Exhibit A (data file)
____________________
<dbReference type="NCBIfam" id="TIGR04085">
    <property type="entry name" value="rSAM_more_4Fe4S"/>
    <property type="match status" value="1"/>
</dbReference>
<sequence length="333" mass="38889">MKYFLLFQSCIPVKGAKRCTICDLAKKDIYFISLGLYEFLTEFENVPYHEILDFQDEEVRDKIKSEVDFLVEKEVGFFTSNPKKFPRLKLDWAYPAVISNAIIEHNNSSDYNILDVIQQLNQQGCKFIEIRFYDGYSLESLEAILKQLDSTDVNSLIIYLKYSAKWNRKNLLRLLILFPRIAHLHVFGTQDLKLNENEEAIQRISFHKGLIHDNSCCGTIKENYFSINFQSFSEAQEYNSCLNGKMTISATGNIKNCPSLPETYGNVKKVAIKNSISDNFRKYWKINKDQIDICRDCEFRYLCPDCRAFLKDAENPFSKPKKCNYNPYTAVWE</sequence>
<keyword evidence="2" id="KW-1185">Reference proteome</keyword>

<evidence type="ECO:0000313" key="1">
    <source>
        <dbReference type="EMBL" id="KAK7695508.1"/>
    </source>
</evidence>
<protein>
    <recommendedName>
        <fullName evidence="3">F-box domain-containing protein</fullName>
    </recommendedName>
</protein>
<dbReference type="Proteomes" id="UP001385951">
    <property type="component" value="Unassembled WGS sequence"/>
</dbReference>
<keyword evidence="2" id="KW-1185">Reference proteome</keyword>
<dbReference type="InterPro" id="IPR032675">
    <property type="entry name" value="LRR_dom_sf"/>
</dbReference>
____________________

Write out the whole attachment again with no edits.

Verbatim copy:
<dbReference type="NCBIfam" id="TIGR04085">
    <property type="entry name" value="rSAM_more_4Fe4S"/>
    <property type="match status" value="1"/>
</dbReference>
<sequence length="333" mass="38889">MKYFLLFQSCIPVKGAKRCTICDLAKKDIYFISLGLYEFLTEFENVPYHEILDFQDEEVRDKIKSEVDFLVEKEVGFFTSNPKKFPRLKLDWAYPAVISNAIIEHNNSSDYNILDVIQQLNQQGCKFIEIRFYDGYSLESLEAILKQLDSTDVNSLIIYLKYSAKWNRKNLLRLLILFPRIAHLHVFGTQDLKLNENEEAIQRISFHKGLIHDNSCCGTIKENYFSINFQSFSEAQEYNSCLNGKMTISATGNIKNCPSLPETYGNVKKVAIKNSISDNFRKYWKINKDQIDICRDCEFRYLCPDCRAFLKDAENPFSKPKKCNYNPYTAVWE</sequence>
<keyword evidence="2" id="KW-1185">Reference proteome</keyword>

<evidence type="ECO:0000313" key="1">
    <source>
        <dbReference type="EMBL" id="KAK7695508.1"/>
    </source>
</evidence>
<protein>
    <recommendedName>
        <fullName evidence="3">F-box domain-containing protein</fullName>
    </recommendedName>
</protein>
<dbReference type="Proteomes" id="UP001385951">
    <property type="component" value="Unassembled WGS sequence"/>
</dbReference>
<keyword evidence="2" id="KW-1185">Reference proteome</keyword>
<dbReference type="InterPro" id="IPR032675">
    <property type="entry name" value="LRR_dom_sf"/>
</dbReference>